Tuesday, 6 April 2010

Tawny Pinion

It was the warmest evening in Derby for quite a few months and things got off to an interesting start with a fly invasion closely followed by a micro stampede and eventually followed by an influx of macros. A few of the micros I recognise but 2 of them I'm not familiar with so some ID help will be needed(bottom 2 photos). I got my first Pug(Brindled?) of the year, first Carpet moth of the year(Red-Green) and what turned out to be my first Tawny Pinion ever as well as at least one of almost every different moth species I have seen in the last few weeks.
 The trap was out from 8pm till 3:30am

4 Emmelina Monodactyla
2 Amblyptilia Acanthadactyla
1 Double Striped Pug(ID thanks Ben)
7 Caloptilia Elongella(ID thanks Skev)
2 Epermenia Chaerophyllella.(ID thanks Skev)
1 Brindled Beauty
1 Early Thorn
1 Tawny Pinion(ID thanks Ben)
1 Red-Green Carpet
2 Hebrew Character
1 Clouded Drab
4 Early Grey
7 Common Quaker


  1. Hi Ian
    Interesting catch
    I believe your Pale Pinion could be the even scarcer Tawny Pinion, see http://ukmoths.org.uk/show.php?id=5250
    Your Pug is Double-striped
    The micro at the bottom is Caloptilia stigmatella and the other micro could be a mompha species.

  2. Thanks Ben, I hadn't considered Tawny Pinion but it does indeed look like that's what it is....I checked all the Mompha species on UKMoths and it looks like it's Mompha Subbistrigella....I doubt I'll ever get it right with the Pugs though :0).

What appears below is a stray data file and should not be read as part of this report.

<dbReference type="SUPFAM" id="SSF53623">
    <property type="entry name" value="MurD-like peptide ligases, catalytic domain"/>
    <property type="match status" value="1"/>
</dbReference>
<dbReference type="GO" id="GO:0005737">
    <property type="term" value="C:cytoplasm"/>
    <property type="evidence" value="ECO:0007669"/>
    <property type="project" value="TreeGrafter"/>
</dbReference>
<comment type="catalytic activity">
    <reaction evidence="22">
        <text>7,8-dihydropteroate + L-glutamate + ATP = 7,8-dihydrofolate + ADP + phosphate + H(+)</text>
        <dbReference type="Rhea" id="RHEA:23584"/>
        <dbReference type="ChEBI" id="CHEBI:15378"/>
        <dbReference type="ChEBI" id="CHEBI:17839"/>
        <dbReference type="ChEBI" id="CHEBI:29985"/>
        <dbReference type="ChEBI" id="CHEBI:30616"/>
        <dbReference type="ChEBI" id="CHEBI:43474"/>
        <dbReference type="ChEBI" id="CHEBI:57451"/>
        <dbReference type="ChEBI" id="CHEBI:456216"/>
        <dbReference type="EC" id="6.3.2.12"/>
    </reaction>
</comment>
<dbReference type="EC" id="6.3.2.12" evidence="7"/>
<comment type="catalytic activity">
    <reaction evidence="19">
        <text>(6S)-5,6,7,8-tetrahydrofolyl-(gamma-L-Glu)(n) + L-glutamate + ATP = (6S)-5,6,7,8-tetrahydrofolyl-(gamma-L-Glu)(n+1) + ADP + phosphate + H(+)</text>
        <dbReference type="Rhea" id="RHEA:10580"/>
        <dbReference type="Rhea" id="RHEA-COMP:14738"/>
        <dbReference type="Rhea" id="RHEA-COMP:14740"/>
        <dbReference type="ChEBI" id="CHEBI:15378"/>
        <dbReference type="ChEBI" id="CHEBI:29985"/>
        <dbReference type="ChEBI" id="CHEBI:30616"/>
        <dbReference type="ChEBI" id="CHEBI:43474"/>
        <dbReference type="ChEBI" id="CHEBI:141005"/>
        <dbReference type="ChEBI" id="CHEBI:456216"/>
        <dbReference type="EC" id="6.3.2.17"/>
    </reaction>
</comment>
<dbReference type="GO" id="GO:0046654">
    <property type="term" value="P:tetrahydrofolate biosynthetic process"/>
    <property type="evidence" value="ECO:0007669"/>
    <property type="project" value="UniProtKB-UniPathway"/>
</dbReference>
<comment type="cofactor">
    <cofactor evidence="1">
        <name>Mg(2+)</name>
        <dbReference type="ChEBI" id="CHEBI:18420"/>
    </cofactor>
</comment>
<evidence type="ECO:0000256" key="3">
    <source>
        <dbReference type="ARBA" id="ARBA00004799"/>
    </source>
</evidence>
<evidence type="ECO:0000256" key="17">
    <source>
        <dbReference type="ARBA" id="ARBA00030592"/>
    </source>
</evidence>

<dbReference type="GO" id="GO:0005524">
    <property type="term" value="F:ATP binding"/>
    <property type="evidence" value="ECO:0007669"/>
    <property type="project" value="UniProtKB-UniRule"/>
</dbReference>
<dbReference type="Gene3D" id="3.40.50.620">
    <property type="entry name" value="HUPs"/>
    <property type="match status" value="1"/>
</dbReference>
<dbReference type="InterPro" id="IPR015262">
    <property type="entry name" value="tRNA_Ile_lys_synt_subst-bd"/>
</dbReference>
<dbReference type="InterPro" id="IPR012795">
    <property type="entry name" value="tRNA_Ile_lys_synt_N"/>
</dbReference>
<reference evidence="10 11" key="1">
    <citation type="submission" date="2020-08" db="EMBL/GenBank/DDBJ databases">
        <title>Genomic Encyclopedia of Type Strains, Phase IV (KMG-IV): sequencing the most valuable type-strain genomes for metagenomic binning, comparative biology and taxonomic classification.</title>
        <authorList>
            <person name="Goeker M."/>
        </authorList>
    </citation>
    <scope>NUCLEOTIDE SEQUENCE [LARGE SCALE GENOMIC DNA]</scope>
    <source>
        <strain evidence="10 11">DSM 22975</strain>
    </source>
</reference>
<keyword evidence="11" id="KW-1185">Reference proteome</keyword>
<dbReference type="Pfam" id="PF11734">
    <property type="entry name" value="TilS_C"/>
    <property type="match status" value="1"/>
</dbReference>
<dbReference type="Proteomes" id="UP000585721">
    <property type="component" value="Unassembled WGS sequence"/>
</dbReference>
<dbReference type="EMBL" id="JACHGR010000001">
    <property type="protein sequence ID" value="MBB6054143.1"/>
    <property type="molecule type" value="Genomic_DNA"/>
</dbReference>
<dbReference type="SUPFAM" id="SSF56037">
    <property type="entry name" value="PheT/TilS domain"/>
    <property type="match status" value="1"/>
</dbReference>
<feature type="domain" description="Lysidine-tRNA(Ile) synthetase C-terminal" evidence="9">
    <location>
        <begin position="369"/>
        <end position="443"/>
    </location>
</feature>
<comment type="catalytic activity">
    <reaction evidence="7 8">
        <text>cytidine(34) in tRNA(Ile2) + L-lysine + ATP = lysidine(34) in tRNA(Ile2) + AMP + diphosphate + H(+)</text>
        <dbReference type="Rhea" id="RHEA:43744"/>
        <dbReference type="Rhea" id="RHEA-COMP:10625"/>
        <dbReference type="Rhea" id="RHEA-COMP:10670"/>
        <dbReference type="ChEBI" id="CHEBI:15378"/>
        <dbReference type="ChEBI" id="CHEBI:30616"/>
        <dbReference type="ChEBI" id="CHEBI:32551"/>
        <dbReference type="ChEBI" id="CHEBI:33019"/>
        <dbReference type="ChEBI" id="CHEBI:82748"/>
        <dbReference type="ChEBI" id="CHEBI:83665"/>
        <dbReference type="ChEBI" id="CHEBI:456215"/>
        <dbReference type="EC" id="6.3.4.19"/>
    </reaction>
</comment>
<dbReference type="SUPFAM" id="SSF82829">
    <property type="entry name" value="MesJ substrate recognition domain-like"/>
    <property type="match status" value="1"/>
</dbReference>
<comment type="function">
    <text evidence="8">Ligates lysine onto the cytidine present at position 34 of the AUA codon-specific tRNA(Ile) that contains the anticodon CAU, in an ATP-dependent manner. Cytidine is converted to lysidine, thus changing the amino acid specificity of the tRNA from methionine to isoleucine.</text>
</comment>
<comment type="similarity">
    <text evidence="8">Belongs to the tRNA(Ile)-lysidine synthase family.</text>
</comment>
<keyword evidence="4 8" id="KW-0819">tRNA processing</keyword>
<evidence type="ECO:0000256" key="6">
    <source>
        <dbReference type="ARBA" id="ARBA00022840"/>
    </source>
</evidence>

3. Funny how it ends up this Light Brown Apple Moth has been here for nearly 50 years and not done any crop damage but the California Department of Food and Agriculture (CDFA) continues to go after $ 100's of Millions of taxpayer $$$ pretending that CDFA is needed for something regarding this insect.

  4. Wow Robert that's bizarre, it's a tiny moth so surely it would be easy enough to erradicate or at least keep the numbers down to an acceptable level but I've no doubt the CDFA are using the World Health Organisation as their mentors and raising money through panic.....'it might be called the Light Brown Apple Moth but it actually eats children'.....? :0)

  5. I've had LBAM breeding in my garden for years with no real impact. However it is highly polyphagous and pretty much continuously brooded. It has spread through the UK relatively quickly, but I guess in a much warmer climate the spread and increase would be much more rapid. It is also classed as a pest in Australia where it is native.

    Sorry Ben and Ian - I think the micro IDs are not right. The first one is not M. subbistrigella - looks more like Epermenia chaerophyllella. The Caloptilia is elongella/betulicola - difficult to separate unless there is an absence of alder (which elongella feeds on) or birch (betulicola).

  6. Hmmm thanks Skev, I can't argue with either of those....having looked at them on UKMoths...Elongella looks most likely. There are Birch and Elder in some of the gardens behind mine so it could go either way but Elongella looks closer to the right colour and shape of the moths I caught. As for LBAM, I only have Pear, Plum and Cherry in my garden, the garden right behind me has Apple so he might have a problem with them but I doubt it as he always leaves the apples to fall and rot anyway!.

  7. I have no apple or pear (though a neighbour has plum). LBAM feeds on various stuff in my garden, including: lilac, cherry, rowan, an ornamental acer, birch, viburnum ..... if it has green leaves LBAM will use it (just about)!